The students, Al-Marayati said, were exercising their First Amendment rights.
UC-Irvine’s Muslim Student Union has maintained publicly that notwithstanding that its president, Mohamed Abdelgany, was among those arrested, the group did not orchestrate the disruptions. The MSU, however, has not condemned the disruptions either, even though it has long been a target of the ZOA – a campaign the student group has described as an effort to obstruct its right to free expression.
“It is ironic that the university would honor the representative of a country that brazenly stands ‘above the law’ and punish the students who would rightfully protest his presence as a representative of Israel’s illegal and inhumane policies, including documented war crimes,” Hadeer Soliman, the MSU spokesperson, said in an e-mail.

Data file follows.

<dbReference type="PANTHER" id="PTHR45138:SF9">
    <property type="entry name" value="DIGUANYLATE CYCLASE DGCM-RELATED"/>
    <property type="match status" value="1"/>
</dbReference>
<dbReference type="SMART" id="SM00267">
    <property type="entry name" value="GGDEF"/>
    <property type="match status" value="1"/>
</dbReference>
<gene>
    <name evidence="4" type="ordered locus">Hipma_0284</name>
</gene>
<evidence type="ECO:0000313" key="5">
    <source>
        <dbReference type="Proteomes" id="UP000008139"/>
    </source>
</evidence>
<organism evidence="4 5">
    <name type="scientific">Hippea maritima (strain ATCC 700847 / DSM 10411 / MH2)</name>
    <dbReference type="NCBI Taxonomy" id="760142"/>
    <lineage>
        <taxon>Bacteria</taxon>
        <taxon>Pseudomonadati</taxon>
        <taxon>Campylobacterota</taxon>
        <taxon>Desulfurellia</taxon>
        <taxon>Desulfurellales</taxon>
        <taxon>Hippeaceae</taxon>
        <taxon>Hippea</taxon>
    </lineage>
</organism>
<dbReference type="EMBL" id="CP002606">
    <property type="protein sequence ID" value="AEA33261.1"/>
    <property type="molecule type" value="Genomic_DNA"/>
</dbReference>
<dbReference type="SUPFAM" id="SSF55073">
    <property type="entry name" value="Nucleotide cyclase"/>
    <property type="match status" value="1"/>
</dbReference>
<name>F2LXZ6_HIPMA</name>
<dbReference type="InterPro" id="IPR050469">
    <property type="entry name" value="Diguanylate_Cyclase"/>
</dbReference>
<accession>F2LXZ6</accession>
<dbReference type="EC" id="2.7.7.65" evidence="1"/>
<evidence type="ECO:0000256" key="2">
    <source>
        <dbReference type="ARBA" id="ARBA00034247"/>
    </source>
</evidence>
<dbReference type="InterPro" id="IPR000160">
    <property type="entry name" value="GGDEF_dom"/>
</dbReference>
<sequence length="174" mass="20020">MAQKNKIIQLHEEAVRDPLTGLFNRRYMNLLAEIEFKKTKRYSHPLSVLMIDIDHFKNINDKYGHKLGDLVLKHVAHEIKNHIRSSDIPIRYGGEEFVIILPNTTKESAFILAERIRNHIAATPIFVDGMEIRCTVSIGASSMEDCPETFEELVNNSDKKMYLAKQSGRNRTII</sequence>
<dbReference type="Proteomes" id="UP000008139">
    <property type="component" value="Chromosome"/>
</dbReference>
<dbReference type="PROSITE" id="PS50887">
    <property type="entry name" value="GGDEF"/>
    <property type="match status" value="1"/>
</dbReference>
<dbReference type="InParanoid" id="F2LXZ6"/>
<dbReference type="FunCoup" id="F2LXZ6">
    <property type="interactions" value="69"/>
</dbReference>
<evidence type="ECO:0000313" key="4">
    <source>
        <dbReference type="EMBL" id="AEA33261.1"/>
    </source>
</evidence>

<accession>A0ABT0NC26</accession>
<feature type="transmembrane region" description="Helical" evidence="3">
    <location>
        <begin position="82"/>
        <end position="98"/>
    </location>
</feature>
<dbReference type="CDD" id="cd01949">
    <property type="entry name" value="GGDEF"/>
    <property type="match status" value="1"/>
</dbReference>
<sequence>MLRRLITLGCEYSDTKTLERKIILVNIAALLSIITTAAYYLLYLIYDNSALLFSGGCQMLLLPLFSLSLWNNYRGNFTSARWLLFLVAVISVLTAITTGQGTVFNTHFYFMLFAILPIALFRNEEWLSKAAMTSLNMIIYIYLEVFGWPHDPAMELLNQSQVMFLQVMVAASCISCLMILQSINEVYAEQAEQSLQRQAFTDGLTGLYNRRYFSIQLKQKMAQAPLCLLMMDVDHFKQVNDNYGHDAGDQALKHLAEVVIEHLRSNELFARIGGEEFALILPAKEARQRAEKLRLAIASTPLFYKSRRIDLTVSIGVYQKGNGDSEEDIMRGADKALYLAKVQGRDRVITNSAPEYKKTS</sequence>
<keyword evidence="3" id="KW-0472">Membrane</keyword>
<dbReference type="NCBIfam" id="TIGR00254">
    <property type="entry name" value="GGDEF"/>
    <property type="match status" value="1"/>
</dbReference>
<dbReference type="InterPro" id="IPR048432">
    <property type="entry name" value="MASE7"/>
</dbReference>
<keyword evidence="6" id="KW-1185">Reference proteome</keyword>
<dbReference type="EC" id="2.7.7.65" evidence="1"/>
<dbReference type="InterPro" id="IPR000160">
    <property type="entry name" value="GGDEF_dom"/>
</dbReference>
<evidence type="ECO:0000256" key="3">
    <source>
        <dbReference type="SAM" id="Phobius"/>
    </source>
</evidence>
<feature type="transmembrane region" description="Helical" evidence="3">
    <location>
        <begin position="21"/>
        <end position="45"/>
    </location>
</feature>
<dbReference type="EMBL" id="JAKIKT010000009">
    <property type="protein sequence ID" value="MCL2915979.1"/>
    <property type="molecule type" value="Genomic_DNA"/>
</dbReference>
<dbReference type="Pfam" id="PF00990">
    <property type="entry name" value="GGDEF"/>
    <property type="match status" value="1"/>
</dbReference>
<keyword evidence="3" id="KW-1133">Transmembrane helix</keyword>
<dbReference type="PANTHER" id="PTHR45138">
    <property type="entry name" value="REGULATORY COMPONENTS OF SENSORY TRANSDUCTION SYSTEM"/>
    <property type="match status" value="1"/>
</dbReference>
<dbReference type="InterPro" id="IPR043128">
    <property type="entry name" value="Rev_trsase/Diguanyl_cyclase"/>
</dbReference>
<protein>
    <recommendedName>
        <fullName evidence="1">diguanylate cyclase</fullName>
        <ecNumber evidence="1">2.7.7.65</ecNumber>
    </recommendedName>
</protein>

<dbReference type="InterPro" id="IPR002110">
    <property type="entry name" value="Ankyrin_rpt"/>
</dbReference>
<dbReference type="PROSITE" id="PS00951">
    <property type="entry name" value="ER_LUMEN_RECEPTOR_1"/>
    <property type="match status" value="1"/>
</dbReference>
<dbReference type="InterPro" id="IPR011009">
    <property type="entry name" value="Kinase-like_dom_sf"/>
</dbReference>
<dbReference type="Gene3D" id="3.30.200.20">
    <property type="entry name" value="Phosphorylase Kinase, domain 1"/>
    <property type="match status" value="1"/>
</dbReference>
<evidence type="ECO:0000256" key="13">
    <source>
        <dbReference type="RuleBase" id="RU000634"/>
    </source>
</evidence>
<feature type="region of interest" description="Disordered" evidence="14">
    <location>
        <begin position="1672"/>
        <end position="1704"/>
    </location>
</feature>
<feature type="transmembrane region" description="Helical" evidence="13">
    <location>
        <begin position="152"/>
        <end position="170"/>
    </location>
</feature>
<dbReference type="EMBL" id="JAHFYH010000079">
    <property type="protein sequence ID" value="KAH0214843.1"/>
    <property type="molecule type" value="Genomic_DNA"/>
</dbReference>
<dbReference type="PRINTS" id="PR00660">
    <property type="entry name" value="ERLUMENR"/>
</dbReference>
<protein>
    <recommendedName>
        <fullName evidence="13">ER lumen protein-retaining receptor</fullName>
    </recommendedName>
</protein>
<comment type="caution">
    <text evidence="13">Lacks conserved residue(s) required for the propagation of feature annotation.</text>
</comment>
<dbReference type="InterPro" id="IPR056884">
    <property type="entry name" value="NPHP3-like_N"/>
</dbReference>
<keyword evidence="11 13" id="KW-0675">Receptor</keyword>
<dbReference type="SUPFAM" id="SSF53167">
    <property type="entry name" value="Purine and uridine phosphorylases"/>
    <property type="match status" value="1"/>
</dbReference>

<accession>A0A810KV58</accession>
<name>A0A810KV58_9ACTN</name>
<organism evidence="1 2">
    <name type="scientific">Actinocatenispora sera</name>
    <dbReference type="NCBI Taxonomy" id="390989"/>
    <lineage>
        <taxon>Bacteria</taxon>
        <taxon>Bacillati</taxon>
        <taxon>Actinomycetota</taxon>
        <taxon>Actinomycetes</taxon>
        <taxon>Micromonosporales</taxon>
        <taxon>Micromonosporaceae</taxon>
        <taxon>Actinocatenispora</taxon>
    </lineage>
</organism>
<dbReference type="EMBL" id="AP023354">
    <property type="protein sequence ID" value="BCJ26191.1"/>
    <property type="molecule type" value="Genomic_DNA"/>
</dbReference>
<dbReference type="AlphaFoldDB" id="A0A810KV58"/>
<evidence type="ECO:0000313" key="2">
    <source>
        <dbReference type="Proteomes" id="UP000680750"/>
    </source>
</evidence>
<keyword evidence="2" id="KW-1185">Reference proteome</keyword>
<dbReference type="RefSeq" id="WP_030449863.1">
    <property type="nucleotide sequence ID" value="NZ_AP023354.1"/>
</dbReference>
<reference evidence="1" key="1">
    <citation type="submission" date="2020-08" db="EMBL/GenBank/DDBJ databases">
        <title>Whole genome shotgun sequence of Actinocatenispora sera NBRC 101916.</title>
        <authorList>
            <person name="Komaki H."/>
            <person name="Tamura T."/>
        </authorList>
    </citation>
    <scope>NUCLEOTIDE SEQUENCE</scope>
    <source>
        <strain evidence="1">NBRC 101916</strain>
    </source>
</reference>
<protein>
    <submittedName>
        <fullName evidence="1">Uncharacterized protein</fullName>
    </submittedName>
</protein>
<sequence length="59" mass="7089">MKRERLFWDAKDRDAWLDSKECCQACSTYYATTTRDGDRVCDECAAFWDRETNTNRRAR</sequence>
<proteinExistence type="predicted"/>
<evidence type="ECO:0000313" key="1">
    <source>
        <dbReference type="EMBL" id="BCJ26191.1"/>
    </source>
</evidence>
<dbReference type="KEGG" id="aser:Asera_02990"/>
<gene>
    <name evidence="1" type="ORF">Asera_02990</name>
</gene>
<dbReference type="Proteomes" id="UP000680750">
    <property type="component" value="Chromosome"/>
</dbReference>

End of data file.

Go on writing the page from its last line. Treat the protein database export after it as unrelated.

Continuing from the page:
Hillel President Wayne Firestone joined the Ocean County federation in its call for a harsh reaction from the university.
Firestone, who in 2008 presided over a discussion in Washington about civil discourse that featured UC-Irvine Chancellor Michael Drake, said he has been satisfied generally with the administrative response to such incidents. But he would like UC-Irvine to “come down hard” to send a message about the importance of civility on campus.
“I do believe that strong disciplinary procedures by the university, whether or not they’re prosecuted criminally, is in order here,” Firestone said.
Firestone also condemned efforts within the Jewish community to disinvite or disrupt speakers, saying it makes it harder for the community to press the importance of free speech.